Schlosser vividly describes his tours of the "disassembly lines," describing meat packing as a: "A savage servility slides by on grease." Meatpacking workers have a high injury rate- a fourth have reportable injuries each year- and Sclosser faults IBP and the speed up of the lines as the reason why workers tend to cut themselves, or to be cut by other workers. Some meatpackers reportedly do not report all of the workers' injuries, maintaining two sets of injury logs, in part because nurses and doctors are paid to minimize reportable injuries (p180-1). According to Schlosser, Anglo supervisors earning $30,000 a year- good jobs in rural communities- drive the Latino work force hard (pp175-76). Most plants are cleaned after the second shift finishes with a mixture of hot water and chlorine, "the worst job in the US." (p177).

Chapter 10, "Global Realization," skips from Plauen, Germany, the first city in the former East Germany to get a McDonald's, to Las Vegas and back, with the detour filled with snippets on the body mass index and obesity (a BMI over 30) and on Mikhail Gorbachev's speech to the 26th Chain Operators Exchange, which prompted the observation that "In ancient Rome, the leaders of conquered nations were put on display at the Circus." (p239). Schlosser argues that one reason for declining beef consumption is poor wages and working conditions in the plants. He argues that wages and working conditions are better in Europe, and that beef consumption is higher.

Schlosser ends with a sweeping indictment and calls for consumers to boycott fast-food restaurants until the system changes: "The basic thinking behind fast food has become the operating system of today's retail economy, wiping out small businesses, obliterating regional differences, and spreading identical stores throughout the country like a self-replicating virus… During a relatively brief period of time, the fast-food industry has helped to transform not only the American diet, but also our landscape, economy, workforce and popular culture."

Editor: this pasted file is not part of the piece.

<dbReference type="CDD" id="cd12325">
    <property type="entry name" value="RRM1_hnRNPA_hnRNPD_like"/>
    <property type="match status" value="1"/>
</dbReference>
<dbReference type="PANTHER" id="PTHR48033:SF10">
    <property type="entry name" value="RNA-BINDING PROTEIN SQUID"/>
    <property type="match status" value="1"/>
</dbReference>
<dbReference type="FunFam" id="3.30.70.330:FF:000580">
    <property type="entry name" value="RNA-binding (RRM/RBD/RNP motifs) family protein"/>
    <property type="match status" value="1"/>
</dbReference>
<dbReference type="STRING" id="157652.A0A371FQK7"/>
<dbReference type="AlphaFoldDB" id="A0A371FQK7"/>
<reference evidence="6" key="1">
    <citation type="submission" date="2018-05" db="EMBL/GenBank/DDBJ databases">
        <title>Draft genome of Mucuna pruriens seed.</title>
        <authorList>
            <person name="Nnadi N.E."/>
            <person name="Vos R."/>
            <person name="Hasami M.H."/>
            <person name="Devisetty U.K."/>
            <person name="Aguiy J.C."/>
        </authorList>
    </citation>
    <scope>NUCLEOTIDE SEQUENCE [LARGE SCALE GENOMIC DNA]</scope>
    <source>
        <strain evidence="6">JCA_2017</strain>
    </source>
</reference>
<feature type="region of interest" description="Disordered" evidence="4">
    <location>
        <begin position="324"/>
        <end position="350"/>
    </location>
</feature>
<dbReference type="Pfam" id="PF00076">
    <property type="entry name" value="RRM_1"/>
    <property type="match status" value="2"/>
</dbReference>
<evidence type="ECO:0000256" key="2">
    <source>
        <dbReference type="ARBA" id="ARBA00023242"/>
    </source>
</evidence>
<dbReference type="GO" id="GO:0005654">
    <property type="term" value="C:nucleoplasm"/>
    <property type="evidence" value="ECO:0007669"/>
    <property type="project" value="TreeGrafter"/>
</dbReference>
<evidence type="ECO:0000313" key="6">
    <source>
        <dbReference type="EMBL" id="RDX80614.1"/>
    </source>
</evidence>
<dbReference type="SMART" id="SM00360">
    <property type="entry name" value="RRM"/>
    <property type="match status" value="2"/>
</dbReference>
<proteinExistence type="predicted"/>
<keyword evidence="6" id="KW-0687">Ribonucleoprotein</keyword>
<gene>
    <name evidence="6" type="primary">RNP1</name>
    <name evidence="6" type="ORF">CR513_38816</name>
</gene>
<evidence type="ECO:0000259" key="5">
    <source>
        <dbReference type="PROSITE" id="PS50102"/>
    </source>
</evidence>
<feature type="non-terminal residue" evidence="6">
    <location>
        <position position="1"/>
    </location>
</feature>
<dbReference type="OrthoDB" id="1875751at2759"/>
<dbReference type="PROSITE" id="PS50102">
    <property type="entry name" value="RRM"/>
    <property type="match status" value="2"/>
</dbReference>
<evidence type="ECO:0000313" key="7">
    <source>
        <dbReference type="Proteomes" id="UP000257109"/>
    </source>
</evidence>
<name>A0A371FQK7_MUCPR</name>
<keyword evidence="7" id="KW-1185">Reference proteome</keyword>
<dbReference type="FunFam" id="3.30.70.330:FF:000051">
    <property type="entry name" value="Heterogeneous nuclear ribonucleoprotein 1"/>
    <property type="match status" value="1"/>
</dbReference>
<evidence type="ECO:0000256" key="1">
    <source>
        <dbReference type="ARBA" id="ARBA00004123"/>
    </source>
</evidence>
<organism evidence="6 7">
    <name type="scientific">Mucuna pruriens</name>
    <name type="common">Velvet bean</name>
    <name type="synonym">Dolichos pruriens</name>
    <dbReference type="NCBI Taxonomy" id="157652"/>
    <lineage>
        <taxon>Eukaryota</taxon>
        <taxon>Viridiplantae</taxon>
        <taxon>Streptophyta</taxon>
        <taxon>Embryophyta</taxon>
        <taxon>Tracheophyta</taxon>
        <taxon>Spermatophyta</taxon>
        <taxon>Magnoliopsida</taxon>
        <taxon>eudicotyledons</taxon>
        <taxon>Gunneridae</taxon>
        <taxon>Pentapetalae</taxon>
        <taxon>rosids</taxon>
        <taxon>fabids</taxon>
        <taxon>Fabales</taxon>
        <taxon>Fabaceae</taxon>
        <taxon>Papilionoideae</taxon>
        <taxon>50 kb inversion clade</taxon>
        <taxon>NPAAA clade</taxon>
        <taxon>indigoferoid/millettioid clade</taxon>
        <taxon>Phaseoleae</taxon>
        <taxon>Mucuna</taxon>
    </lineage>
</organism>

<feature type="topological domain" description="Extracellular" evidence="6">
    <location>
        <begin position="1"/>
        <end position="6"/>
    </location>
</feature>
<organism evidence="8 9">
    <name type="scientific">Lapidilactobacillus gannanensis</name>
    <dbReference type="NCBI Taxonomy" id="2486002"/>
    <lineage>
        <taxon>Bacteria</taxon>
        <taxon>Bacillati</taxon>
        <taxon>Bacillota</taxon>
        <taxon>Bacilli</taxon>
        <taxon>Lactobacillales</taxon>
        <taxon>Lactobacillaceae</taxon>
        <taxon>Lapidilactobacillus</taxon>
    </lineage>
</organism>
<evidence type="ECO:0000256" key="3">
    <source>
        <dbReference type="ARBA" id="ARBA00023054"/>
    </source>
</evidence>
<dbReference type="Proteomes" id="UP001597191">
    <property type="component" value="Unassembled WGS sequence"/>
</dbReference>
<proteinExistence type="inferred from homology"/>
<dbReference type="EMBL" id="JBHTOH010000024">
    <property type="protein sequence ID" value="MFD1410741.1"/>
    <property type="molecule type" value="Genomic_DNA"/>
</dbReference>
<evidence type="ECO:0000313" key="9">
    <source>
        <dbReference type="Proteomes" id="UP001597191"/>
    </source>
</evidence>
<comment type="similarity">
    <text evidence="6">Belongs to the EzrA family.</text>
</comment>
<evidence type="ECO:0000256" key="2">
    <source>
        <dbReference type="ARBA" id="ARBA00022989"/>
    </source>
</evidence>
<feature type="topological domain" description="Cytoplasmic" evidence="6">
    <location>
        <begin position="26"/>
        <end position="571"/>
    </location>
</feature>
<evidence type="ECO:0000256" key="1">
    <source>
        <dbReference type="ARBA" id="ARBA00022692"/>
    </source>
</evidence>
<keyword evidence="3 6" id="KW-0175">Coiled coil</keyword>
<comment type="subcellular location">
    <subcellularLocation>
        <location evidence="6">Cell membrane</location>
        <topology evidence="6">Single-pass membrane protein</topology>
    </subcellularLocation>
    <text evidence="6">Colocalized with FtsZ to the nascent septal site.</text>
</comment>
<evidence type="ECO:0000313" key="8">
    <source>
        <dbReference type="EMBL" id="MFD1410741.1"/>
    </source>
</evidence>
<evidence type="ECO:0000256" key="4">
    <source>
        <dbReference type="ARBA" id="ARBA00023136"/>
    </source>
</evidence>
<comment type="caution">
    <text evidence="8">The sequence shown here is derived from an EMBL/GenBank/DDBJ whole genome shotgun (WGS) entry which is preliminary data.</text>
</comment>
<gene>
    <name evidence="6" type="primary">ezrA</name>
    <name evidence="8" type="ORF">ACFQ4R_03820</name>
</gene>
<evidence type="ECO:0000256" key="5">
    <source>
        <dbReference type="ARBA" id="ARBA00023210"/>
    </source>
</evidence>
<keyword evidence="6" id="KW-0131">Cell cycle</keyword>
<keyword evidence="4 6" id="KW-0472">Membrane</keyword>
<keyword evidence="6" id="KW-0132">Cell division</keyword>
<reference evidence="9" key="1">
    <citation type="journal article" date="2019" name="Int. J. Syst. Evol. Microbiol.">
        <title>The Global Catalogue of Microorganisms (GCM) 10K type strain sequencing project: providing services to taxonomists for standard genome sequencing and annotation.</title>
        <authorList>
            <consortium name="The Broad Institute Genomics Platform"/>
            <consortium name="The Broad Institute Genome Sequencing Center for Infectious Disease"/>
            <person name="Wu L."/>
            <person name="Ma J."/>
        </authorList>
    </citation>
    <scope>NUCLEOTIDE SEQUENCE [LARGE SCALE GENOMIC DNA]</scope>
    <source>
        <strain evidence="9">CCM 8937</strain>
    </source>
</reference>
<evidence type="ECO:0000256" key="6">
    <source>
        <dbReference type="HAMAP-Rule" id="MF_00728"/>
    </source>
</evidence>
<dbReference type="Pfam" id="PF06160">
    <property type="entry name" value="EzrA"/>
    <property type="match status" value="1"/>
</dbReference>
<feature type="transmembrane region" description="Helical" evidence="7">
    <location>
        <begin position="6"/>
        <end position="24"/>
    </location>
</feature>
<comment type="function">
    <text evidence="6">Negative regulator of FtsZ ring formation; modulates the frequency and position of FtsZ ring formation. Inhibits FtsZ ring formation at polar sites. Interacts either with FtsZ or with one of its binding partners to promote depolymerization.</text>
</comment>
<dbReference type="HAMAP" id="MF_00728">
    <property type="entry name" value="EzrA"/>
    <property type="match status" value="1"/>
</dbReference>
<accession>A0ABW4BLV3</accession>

The book ends with a plea to think about where the burgers came from the next time the reader is in a fast food restaurant, and then "walk out the door. It's not too late. Even in this fast food nation, you can still have it your way." (p270). In addition to consumers exercising market power, Schlosser favors laws and regulations that would slow the rising consumption of burgers, fried chicken, and pizza that, he says, is producing obese Americans while wiping out family farmers and independent restaurants. This recommendation for more government intervention is one reason why many of the reviews of Fast Food Nation in the business press were negative.

In a November 1995 piece in the Atlantic magazine on California strawberry workers, Schlosser looked at sharecropping in California's strawberry industry and concluded that blind faith in the market has led to bad conditions for farm workers.

Schlosser, Eric. 2001. Fast Food Nation: The Dark Side of the All-American Meal. New York. Houghton Mifflin. ( Schlosser, Eric. 1995. In the Strawberry Fields, Atlantic Monthly, November.